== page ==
By 10:30 am on Tuesday (June 2) Aniona Hamid had written the licence plate numbers of buses arriving at the Grenville Bus Terminal in her small notebook 88 times. Since the terminal opened at 6 am she had recorded 88 trips.
One of three managers with Essential Care Services, which is based in St. Paul’s, Hamid was recording the arrivals as part of the services the young company was hired by the Ministry of Health to provide.
By the end of that first day in operation, the company recorded Approximately 200 trips at Grenville and Sauteurs and approximately 500 at the two locations in St. George’s. Suited in Personal Protective Equipment (PPE), the company’s 10 technicians use large nebulizers to spray each bus with an alcohol-based antivirus disinfectant.
In a matter of seconds, the fine mist settles on the seats and other surfaces inside the bus. “It kills 99.9 of the germs,” Hamid told The Grenadian Voice.
Protocols for the resumption of service require buses to be sanitised after every round trip. With the announcement on Monday (May 25) by Superintendent Randy Connaught, officer in charge of traffic, during the Royal Grenada Police Force (RGPF) press briefing that “the public transport system” would resume operations the following day; sanitisation has been one of the priorities for users and providers.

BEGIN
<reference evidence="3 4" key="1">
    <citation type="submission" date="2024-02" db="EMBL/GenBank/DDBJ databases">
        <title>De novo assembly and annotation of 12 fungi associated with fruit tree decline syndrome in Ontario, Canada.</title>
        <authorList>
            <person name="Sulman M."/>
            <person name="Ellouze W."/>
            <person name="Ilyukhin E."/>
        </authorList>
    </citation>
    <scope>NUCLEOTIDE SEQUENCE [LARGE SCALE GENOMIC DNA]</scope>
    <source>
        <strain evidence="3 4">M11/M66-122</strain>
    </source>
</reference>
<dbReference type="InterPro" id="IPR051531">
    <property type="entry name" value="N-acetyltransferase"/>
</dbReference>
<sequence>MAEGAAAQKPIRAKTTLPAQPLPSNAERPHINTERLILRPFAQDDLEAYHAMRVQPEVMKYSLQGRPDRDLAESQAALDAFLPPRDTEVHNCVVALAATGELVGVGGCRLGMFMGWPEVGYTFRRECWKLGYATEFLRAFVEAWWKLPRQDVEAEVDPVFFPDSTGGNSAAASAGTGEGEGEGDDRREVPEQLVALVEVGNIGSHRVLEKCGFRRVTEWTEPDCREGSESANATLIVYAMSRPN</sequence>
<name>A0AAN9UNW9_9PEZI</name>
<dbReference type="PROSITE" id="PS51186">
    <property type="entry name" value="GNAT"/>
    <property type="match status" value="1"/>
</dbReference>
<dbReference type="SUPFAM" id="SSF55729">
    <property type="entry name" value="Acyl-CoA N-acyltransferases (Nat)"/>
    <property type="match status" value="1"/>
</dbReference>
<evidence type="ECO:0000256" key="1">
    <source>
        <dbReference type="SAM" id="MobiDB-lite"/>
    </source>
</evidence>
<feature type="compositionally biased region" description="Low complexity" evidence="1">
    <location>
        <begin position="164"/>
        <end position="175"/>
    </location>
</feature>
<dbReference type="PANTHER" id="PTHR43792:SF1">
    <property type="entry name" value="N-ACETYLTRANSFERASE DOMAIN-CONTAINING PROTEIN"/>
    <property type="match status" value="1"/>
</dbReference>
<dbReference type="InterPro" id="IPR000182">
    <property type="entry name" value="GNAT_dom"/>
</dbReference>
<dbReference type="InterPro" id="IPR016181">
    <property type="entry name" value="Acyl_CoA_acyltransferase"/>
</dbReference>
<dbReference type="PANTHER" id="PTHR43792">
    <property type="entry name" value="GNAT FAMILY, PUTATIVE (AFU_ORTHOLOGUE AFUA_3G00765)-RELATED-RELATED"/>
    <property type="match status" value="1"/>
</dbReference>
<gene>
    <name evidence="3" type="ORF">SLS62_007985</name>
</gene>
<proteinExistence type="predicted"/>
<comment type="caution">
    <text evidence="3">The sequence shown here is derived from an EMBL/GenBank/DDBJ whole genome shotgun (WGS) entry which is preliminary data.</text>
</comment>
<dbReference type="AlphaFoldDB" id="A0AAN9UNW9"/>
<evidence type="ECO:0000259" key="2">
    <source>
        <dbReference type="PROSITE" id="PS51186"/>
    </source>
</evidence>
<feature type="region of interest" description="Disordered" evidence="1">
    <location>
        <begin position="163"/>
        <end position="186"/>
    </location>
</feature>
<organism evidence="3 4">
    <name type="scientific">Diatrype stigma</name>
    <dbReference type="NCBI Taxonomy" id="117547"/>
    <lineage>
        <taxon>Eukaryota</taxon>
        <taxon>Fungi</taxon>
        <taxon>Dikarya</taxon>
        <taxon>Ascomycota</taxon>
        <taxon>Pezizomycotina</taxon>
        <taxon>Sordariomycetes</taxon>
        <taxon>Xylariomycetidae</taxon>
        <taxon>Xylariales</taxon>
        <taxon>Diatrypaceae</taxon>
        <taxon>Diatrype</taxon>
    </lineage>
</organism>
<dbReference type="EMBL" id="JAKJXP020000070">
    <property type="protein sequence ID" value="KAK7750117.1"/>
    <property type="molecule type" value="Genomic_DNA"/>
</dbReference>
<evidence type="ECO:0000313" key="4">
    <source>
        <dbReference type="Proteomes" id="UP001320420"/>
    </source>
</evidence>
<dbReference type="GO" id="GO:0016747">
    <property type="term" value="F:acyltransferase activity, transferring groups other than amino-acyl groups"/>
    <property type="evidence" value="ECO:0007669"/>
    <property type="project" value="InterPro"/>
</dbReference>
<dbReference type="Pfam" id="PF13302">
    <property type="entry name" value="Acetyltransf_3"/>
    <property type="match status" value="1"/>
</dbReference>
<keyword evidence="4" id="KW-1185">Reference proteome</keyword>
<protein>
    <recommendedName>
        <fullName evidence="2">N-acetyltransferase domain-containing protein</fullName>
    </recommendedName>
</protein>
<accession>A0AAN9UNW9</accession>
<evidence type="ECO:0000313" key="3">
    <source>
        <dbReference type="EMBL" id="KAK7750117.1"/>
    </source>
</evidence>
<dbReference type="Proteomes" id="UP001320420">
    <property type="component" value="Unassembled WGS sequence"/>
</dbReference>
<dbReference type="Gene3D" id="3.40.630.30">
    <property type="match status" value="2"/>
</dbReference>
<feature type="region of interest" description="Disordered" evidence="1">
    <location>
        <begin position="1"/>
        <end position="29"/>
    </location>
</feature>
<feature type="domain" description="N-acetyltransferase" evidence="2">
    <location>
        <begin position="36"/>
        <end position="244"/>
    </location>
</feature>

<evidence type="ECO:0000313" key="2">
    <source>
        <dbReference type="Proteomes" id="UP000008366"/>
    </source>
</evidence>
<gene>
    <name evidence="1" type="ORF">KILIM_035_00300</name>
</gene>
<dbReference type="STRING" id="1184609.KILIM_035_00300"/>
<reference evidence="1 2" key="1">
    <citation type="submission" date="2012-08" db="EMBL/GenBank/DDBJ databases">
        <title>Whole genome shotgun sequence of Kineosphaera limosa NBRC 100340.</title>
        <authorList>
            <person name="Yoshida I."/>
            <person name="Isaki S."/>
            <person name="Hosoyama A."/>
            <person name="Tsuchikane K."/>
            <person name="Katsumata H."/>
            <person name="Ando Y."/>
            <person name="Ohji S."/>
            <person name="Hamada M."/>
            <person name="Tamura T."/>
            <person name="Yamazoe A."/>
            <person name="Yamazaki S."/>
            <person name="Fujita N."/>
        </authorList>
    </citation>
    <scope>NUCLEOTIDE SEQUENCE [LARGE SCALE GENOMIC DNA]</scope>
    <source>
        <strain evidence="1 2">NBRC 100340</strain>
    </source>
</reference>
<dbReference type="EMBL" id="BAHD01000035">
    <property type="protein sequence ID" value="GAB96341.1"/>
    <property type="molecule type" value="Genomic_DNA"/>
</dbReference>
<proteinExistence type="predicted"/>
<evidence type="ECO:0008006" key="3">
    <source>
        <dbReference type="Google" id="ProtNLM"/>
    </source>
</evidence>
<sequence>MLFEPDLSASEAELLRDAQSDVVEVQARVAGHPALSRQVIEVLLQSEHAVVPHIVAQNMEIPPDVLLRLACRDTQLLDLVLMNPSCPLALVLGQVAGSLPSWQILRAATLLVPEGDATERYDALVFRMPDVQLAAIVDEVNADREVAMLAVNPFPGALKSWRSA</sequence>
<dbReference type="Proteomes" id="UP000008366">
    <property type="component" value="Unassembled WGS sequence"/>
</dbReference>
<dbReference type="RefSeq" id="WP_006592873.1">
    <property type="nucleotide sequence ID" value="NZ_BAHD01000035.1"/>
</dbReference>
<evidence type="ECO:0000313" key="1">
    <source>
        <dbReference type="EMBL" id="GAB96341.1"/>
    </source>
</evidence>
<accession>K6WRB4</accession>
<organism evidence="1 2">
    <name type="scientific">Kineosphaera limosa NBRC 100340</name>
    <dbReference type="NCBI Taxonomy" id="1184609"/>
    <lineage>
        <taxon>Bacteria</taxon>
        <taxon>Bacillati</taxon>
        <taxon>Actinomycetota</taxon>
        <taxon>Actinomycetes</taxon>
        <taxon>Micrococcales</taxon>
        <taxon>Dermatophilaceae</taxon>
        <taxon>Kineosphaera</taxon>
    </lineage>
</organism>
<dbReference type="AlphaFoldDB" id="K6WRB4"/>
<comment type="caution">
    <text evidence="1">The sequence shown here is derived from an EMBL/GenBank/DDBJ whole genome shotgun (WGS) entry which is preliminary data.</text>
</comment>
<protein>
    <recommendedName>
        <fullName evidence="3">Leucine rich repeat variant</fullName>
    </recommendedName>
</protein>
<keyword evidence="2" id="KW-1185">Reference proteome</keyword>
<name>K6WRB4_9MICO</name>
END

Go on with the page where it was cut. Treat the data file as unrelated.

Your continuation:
Although services have resumed to varying degrees in the seven bus zones, the need for sanitisation increases.
Acting Chief Medical Officer Dr. Francis Martin, speaking at a press briefing on Wednesday (June 3), said bus surfaces are high risk because of “how we do buses” in that passengers hold on to seats, rails and the tops of seats whengetting on and off.
Anna Brizan, permanent secretary with responsibility for transport, also speaking at the press briefing, noted that government is bearing the cost of the sanitisation of buses to ensure the safety of the public.
The issue of sanitisation of buses has been under discussion with the Ministry of Transport and the National Bus Association for several weeks. The permanent secretary noted that “even while there is no partnership agreement in place government continues to live up to its promise and its commitment to support the bus operators by bearing the costs towards sanitisation. In addition to dispensing sanitisation fluid in Grenada and Carriacou, government has introduced a safe and efficient mechanised system to sanitise buses at cost to the public purse,” she said, adding that government will continue to do its part towards sanitisation.